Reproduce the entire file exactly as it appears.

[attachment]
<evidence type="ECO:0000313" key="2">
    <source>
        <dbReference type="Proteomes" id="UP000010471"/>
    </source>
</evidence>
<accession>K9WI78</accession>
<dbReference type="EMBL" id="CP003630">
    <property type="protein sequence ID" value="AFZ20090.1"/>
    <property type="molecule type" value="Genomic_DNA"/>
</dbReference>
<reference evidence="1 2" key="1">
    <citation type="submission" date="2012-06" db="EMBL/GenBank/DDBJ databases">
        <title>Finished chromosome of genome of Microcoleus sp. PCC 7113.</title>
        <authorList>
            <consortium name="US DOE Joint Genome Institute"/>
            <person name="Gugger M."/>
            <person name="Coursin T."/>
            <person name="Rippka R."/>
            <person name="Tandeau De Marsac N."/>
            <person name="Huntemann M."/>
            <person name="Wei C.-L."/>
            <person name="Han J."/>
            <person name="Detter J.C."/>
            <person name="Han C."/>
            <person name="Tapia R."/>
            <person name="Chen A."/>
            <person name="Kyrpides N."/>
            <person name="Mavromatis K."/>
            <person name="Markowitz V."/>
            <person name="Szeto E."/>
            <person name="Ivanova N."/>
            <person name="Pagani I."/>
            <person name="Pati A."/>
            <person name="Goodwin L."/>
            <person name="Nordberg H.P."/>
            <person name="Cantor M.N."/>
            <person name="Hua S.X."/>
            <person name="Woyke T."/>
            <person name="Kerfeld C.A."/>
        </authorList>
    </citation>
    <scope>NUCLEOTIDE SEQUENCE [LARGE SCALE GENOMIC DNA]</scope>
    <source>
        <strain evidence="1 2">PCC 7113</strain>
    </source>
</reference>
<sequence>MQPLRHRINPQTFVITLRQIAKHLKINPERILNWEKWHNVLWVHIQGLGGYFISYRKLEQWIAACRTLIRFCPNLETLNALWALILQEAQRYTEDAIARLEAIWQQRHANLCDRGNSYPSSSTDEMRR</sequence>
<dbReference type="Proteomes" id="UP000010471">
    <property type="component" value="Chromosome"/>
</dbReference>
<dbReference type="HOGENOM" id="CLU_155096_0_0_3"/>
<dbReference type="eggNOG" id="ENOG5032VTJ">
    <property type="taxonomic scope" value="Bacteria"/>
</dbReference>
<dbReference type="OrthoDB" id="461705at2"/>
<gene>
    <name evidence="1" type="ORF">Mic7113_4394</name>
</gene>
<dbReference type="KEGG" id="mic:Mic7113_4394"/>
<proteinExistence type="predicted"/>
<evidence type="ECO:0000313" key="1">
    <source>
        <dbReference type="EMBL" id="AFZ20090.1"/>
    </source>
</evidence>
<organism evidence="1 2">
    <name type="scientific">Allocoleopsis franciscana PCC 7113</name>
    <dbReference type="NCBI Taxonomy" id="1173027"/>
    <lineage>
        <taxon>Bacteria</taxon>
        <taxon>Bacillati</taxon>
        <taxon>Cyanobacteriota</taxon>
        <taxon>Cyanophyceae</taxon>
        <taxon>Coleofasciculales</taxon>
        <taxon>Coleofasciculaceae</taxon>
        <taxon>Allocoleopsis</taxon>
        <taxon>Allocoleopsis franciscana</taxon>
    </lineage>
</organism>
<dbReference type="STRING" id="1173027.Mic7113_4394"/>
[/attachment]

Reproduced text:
<evidence type="ECO:0000313" key="2">
    <source>
        <dbReference type="Proteomes" id="UP000010471"/>
    </source>
</evidence>
<accession>K9WI78</accession>
<dbReference type="EMBL" id="CP003630">
    <property type="protein sequence ID" value="AFZ20090.1"/>
    <property type="molecule type" value="Genomic_DNA"/>
</dbReference>
<reference evidence="1 2" key="1">
    <citation type="submission" date="2012-06" db="EMBL/GenBank/DDBJ databases">
        <title>Finished chromosome of genome of Microcoleus sp. PCC 7113.</title>
        <authorList>
            <consortium name="US DOE Joint Genome Institute"/>
            <person name="Gugger M."/>
            <person name="Coursin T."/>
            <person name="Rippka R."/>
            <person name="Tandeau De Marsac N."/>
            <person name="Huntemann M."/>
            <person name="Wei C.-L."/>
            <person name="Han J."/>
            <person name="Detter J.C."/>
            <person name="Han C."/>
            <person name="Tapia R."/>
            <person name="Chen A."/>
            <person name="Kyrpides N."/>
            <person name="Mavromatis K."/>
            <person name="Markowitz V."/>
            <person name="Szeto E."/>
            <person name="Ivanova N."/>
            <person name="Pagani I."/>
            <person name="Pati A."/>
            <person name="Goodwin L."/>
            <person name="Nordberg H.P."/>
            <person name="Cantor M.N."/>
            <person name="Hua S.X."/>
            <person name="Woyke T."/>
            <person name="Kerfeld C.A."/>
        </authorList>
    </citation>
    <scope>NUCLEOTIDE SEQUENCE [LARGE SCALE GENOMIC DNA]</scope>
    <source>
        <strain evidence="1 2">PCC 7113</strain>
    </source>
</reference>
<sequence>MQPLRHRINPQTFVITLRQIAKHLKINPERILNWEKWHNVLWVHIQGLGGYFISYRKLEQWIAACRTLIRFCPNLETLNALWALILQEAQRYTEDAIARLEAIWQQRHANLCDRGNSYPSSSTDEMRR</sequence>
<dbReference type="Proteomes" id="UP000010471">
    <property type="component" value="Chromosome"/>
</dbReference>
<dbReference type="HOGENOM" id="CLU_155096_0_0_3"/>
<dbReference type="eggNOG" id="ENOG5032VTJ">
    <property type="taxonomic scope" value="Bacteria"/>
</dbReference>
<dbReference type="OrthoDB" id="461705at2"/>
<gene>
    <name evidence="1" type="ORF">Mic7113_4394</name>
</gene>
<dbReference type="KEGG" id="mic:Mic7113_4394"/>
<proteinExistence type="predicted"/>
<evidence type="ECO:0000313" key="1">
    <source>
        <dbReference type="EMBL" id="AFZ20090.1"/>
    </source>
</evidence>
<organism evidence="1 2">
    <name type="scientific">Allocoleopsis franciscana PCC 7113</name>
    <dbReference type="NCBI Taxonomy" id="1173027"/>
    <lineage>
        <taxon>Bacteria</taxon>
        <taxon>Bacillati</taxon>
        <taxon>Cyanobacteriota</taxon>
        <taxon>Cyanophyceae</taxon>
        <taxon>Coleofasciculales</taxon>
        <taxon>Coleofasciculaceae</taxon>
        <taxon>Allocoleopsis</taxon>
        <taxon>Allocoleopsis franciscana</taxon>
    </lineage>
</organism>
<dbReference type="STRING" id="1173027.Mic7113_4394"/>